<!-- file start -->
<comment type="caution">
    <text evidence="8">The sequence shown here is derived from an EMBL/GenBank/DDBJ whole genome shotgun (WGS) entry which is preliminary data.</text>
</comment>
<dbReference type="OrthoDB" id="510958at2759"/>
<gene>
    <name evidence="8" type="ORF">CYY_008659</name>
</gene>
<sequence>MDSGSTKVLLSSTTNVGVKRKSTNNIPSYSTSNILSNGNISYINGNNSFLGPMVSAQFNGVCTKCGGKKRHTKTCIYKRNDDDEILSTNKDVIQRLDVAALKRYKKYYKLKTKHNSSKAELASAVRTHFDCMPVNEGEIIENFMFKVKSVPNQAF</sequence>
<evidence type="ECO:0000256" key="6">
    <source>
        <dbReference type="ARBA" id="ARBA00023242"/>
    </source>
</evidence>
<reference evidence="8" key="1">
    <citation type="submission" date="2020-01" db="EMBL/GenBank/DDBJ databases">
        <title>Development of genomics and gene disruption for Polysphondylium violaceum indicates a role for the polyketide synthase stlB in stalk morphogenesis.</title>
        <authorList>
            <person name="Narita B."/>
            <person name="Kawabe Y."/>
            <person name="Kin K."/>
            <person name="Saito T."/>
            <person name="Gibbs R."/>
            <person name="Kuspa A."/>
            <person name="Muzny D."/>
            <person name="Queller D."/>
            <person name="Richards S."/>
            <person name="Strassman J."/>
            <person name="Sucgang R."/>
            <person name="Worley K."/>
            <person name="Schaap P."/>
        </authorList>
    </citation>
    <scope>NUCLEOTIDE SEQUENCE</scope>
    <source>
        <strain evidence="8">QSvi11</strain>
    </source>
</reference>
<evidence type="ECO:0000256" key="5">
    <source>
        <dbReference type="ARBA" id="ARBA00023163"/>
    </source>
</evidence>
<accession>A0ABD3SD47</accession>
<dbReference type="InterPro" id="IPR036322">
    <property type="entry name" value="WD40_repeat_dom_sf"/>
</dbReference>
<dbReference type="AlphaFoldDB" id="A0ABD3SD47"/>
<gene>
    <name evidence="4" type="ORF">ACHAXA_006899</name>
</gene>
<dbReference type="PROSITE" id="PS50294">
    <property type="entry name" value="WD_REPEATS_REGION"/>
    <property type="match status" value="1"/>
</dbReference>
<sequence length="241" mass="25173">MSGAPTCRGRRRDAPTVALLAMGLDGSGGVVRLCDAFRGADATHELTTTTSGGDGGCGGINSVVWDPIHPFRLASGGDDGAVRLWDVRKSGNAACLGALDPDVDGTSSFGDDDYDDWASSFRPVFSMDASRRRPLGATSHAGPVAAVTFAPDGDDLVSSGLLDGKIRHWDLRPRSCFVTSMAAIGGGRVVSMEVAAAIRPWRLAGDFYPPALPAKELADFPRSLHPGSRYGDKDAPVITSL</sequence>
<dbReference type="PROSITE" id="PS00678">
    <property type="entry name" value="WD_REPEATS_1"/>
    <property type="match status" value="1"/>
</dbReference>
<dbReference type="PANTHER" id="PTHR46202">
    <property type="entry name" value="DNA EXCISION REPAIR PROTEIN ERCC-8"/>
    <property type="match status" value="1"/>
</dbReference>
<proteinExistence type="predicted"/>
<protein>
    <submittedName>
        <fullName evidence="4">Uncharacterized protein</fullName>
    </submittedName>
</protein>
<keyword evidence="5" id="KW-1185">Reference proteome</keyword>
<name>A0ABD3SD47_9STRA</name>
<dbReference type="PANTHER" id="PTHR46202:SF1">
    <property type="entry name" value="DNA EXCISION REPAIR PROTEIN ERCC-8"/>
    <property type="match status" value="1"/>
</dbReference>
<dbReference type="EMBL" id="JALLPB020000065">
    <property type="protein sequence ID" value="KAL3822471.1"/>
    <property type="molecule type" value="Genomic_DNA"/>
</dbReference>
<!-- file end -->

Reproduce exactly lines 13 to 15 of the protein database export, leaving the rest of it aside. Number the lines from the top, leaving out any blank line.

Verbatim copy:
</evidence>
<reference evidence="8" key="1">
    <citation type="submission" date="2020-01" db="EMBL/GenBank/DDBJ databases">